The boxes on the distribution board are distributed over a range of -3 to +3 in an approximate normal distribution, ranging from 'most disagree' to 'most agree'. By doing so, for each selected resident the cards are distributed on the board such that on the right-hand side of the board the cards with the door heights that are most appreciated are positioned. On the most right-hand position the card with the perceived optimal door height is positioned. This distribution is the individual Q-sort. The 7 individual Q-sorts are then compiled into a resulting Q-sort distribution. This resulting distribution represents a quasi (near normal) Q-sort distribution in which the influence of each individual Q-sort distributions is represented best. The statement on the most right-hand position of this resulting Q-sort indicates the door height that is perceived as the most optimal height for a door in average home in Urban Village.

Below, example is given of the resulting Q-sort distribution of such a Q-sort survey. Based on its results, the design of the height of the doors that would be perceived as most optimal by the target group of residents would be 205cm. Considering the results of the conventional survey, the door height should be based on the mean length of the target residents group plus 1.5 x average (standard) deviation on their mean length instead of the plus 2 x as used as the design basis in the example (Figure 2).

**Factor Analysis**

The example described above is based on the research of one variable, but most surveys include more. An example of a research including more variables could be the research on the statements in an election manifesto of a political party. Suppose you want to know which statements in such an election manifesto are strongest interrelated.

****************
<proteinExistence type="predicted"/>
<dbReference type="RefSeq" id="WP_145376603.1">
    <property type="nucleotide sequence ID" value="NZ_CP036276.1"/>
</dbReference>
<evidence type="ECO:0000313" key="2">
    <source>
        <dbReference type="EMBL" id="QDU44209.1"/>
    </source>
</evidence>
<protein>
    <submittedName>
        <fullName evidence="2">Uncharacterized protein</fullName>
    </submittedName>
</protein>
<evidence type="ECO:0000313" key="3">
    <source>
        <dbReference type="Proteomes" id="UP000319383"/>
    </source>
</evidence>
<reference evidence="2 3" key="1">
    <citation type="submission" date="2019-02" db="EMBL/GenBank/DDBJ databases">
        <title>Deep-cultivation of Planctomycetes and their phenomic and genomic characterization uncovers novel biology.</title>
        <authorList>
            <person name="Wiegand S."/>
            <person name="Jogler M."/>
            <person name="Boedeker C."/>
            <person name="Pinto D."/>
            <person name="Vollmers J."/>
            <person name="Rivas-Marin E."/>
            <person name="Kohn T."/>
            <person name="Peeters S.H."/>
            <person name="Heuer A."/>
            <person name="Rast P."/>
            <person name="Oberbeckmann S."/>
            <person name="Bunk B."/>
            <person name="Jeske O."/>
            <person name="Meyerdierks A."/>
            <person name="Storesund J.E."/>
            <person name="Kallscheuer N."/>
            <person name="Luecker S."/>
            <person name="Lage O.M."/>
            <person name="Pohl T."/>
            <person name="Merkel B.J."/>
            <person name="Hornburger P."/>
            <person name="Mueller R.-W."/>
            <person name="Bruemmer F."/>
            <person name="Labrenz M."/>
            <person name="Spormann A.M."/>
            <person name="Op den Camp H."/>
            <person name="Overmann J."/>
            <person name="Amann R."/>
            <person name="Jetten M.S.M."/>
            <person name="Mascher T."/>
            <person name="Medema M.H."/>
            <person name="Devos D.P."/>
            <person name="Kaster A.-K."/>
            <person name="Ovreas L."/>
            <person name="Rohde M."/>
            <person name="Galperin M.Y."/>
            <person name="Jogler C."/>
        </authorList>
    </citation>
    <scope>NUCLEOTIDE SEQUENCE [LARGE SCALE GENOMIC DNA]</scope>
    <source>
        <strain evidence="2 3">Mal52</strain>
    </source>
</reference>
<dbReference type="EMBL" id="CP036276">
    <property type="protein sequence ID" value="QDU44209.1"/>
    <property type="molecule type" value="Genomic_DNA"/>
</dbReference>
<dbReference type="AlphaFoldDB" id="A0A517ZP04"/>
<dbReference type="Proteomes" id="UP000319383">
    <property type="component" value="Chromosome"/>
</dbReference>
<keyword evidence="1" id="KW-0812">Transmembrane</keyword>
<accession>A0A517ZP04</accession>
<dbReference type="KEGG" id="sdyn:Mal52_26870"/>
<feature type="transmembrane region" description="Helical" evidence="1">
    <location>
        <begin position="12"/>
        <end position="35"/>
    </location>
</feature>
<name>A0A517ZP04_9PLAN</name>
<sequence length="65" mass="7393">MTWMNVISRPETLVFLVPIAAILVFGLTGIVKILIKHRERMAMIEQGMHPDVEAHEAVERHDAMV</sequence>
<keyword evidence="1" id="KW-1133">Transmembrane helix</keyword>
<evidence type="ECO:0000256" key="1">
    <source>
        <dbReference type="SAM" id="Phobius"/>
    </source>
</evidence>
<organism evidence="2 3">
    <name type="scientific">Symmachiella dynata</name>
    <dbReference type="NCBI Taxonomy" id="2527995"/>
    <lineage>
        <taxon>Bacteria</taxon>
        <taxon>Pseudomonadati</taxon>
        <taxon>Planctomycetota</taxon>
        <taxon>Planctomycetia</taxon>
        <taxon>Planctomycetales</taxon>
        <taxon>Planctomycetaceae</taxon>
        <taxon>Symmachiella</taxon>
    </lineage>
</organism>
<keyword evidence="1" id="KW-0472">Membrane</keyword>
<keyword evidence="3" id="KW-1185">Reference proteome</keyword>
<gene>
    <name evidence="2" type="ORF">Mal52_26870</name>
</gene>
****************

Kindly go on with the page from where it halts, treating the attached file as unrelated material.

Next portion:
For this purpose, you can perform a conventional survey among a sample of a randomly selected number of voters in the target group whom you ask their opinions on statements in the election manifesto. From the results, you can infer how the statements relate to each other, but the results do not provide insight into which combination of statement is perceived by the voters as most optimal. Q-sort survey is an appropriate method to investigate such a subjective perception. If you want to know how these variables are related, the best approach is to first calculate the correlation between the variables. However, if there are many variables, it may become difficult to determine a clear pattern in the correlation. In such case, factor analysis is the recommended analysis technique.

Factor analysis is a method by which one or more new factors (or dimensions) are constructed based on a number of measured variables. The aim of the analysis is to obtain insight into the structure of the data by reducing the number of variables. To enable this, a smaller number of new underlying variables called 'factors' are constructer, based on the correlation between a large numbers of the original variables. Therefore, the question is to which extent this large number of original variables is related to this smaller number of factors. A commonly used method is to let the analysis program decide about the number of factors and which variables are most heavily 'loaded' on these factors (explorative factor analysis). The basis of factor analysis is the correlation matrix of the measured variables. There are two methods: Q-factor analysis and R-factor analysis.

**Q-factor analysis**